You are here

The Southeast's Clean Energy Opportunity

New reports show the Southeastern states have big potential for clean energy and efficiency improvements.

Some have argued that Southeast states do not have the resources to meeting national renewable energy targets. For example, Stan Wise of the Georgia Public Service Commission recently wrote in the Atlanta Journal-Constitution:

While we can grow our use of renewables in Georgia, we cannot come close to meeting the mandates considered by Congress.

However, with firm targets and flexible incentives, Georgia and other states in the Southeast can develop renewable energy resources such as biomass, solar, and wind power. In fact, renewable power could meet more than 25 percent of the region’s electric power needs by 2030.

This is just one of several energy policy opportunities highlighted in a new series of reports by WRI and regional experts at the Southern Alliance for Clean Energy (SACE), Southeast Energy Efficiency Alliance (SEEA), and Southface.

The reports also show that within the next 15 years, the Southeast can:

  • Enhance energy efficiency by 20 percent to save money and create new jobs.

  • Leverage the links between energy and water use to secure supplies of both resources.

Near-term policy action is critical, especially considering the population in the region is expected to grow more than 30 percent through 2030 and the increasing demands for electricity will otherwise be met with conventional power supplies.

Clean Energy Development

The Southeast imports much of its conventional electric power resources (coal and nuclear fuels) from outside the region. According to the Union of Concerned Scientists, states in the Southeast spent more than $700 million in 2005 to import coal from Columbia, Poland, and Venezuela.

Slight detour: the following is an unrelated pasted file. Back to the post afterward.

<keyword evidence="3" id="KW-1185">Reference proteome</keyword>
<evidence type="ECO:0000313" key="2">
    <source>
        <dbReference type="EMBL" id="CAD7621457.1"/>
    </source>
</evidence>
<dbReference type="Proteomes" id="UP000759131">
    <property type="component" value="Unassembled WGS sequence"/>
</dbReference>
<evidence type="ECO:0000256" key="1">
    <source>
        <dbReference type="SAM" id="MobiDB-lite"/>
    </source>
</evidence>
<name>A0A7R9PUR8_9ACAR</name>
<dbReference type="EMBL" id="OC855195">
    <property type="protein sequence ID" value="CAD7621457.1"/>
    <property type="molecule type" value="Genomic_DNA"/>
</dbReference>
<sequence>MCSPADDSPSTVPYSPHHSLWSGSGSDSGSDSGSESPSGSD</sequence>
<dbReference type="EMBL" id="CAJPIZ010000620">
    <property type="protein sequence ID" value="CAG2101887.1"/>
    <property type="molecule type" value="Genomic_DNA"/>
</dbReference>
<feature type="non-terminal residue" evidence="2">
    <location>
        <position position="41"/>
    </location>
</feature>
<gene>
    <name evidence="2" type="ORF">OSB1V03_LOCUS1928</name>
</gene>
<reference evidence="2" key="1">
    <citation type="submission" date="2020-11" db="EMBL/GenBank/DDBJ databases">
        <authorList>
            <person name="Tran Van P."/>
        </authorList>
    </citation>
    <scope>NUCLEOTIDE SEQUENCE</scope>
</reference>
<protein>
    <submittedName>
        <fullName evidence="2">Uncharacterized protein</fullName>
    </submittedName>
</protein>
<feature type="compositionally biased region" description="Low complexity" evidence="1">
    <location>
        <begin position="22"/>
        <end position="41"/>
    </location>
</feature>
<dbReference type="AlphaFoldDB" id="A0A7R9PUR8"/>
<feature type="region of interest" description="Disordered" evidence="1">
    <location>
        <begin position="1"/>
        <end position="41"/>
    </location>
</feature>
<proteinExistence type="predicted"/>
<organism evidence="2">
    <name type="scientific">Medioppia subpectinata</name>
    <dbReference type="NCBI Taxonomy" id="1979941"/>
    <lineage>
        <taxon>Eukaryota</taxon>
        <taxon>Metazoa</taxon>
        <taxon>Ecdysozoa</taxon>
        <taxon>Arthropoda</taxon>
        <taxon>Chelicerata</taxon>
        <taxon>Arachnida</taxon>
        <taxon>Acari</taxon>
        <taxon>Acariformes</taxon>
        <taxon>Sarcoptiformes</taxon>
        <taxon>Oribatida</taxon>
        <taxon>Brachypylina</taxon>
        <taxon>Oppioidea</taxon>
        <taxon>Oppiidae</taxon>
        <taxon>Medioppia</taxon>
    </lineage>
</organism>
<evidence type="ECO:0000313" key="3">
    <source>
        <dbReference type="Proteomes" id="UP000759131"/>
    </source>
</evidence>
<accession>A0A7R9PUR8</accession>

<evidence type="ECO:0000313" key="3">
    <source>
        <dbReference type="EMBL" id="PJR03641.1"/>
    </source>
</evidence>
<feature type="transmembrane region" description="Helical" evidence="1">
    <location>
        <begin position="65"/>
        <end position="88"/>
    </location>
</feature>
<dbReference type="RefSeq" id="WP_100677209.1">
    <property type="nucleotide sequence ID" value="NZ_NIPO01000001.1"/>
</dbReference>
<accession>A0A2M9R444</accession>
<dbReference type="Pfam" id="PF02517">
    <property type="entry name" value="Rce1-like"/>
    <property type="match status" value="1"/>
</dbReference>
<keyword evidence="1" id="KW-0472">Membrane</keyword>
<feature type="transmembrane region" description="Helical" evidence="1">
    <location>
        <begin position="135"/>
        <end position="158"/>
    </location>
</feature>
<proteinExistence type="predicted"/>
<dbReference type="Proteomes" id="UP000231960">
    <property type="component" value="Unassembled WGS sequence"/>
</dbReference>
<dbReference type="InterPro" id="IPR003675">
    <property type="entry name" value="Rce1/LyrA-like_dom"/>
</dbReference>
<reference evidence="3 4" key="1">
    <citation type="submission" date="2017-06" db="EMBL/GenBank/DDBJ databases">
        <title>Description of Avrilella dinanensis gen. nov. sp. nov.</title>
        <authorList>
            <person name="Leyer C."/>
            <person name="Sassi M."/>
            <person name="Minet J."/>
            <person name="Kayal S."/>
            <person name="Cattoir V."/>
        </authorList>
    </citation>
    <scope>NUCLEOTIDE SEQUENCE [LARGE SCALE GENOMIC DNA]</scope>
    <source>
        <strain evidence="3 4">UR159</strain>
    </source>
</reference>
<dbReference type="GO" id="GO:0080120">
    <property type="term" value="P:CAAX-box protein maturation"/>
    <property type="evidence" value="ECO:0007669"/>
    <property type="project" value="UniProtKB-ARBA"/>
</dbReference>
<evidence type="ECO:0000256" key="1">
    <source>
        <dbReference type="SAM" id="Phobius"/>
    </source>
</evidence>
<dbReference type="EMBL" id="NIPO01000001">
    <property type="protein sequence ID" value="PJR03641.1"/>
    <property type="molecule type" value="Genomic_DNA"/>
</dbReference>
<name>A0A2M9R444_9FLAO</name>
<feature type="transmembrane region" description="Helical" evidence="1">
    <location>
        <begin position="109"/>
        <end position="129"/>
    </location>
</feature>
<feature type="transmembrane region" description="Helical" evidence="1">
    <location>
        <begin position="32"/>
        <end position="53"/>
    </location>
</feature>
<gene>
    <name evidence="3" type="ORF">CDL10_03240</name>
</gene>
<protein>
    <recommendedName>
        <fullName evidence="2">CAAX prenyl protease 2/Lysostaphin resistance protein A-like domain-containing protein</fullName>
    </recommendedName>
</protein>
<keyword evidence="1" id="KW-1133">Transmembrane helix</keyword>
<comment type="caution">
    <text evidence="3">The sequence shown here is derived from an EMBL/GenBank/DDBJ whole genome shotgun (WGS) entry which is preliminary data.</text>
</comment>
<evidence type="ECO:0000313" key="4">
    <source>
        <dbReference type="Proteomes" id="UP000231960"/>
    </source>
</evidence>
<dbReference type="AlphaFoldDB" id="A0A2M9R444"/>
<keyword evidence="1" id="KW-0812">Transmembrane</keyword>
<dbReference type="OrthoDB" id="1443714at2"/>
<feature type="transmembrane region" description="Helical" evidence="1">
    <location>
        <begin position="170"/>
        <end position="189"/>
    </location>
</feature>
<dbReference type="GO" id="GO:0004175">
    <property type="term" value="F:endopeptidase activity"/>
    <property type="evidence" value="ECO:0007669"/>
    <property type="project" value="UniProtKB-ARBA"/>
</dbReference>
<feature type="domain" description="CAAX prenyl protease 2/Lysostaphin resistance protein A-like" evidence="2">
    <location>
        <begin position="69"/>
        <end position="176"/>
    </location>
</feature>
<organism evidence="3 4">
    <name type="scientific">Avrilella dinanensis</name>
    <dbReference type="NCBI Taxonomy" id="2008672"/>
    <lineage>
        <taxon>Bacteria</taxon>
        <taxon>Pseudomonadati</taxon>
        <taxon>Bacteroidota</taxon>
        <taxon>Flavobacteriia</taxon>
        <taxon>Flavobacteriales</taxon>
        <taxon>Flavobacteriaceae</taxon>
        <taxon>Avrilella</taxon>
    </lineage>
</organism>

Developing local clean energy resources would keep energy investment dollars in the region, while also building new markets and job opportunities. Cost-effective investments in efficiency and renewable power supplies would also lead to consumer savings and dramatic environmental benefits.

Energy Efficiency

According to the American Council for an Energy-Efficient Economy, a national efficiency target for electricity and natural gas savings would save the Southeast more than $37 billion in 2020—creating more than 56,000 new jobs and reducing peak demand by the equivalent of 126 power plants.

Water Resources

Avoiding the need to build new power plants has benefits not only for local air quality and consumer costs, but for water resources as well. Electric power plants often need vast amounts of “cooling water” and in the Southeast approximately two-thirds of all freshwater withdrawals go to meeting these needs. Reducing electricity demands, therefore, leads to significant water savings.

Water savings, meanwhile, also translate to significant energy savings. As much as 25 percent of a home’s energy bill is related to heating water. The U.S. Environmental Protection Agency estimates that if just half the households in the Southeast used WaterSense® labeled faucets or faucet aerators, it could save more than 6 billion gallons of water and $120 million in water and energy bills each year. These local water savings would also reduce demands at costly, energy-intensive water and wastewater treatment plants.

Opportunities in the Southeast

In general, the Southeast can capitalize on policy opportunities to save energy, water, and money. Robust state and federal policy can create targets for energy savings and renewable power production. Financial incentives—including tax credits, low-interest loans, on-bill financing and rebates—can help spur new markets for energy and water efficiency and save consumers money.

As Southeast states seek out solutions to future resource challenges, they should prioritize investments in efficiency and renewable power to ensure a strong, sustainable energy economy.

Share

Stay Connected

Sign up for our newsletters

Get the latest commentary, upcoming events, publications, maps and data. Sign up for the biweekly WRI Digest.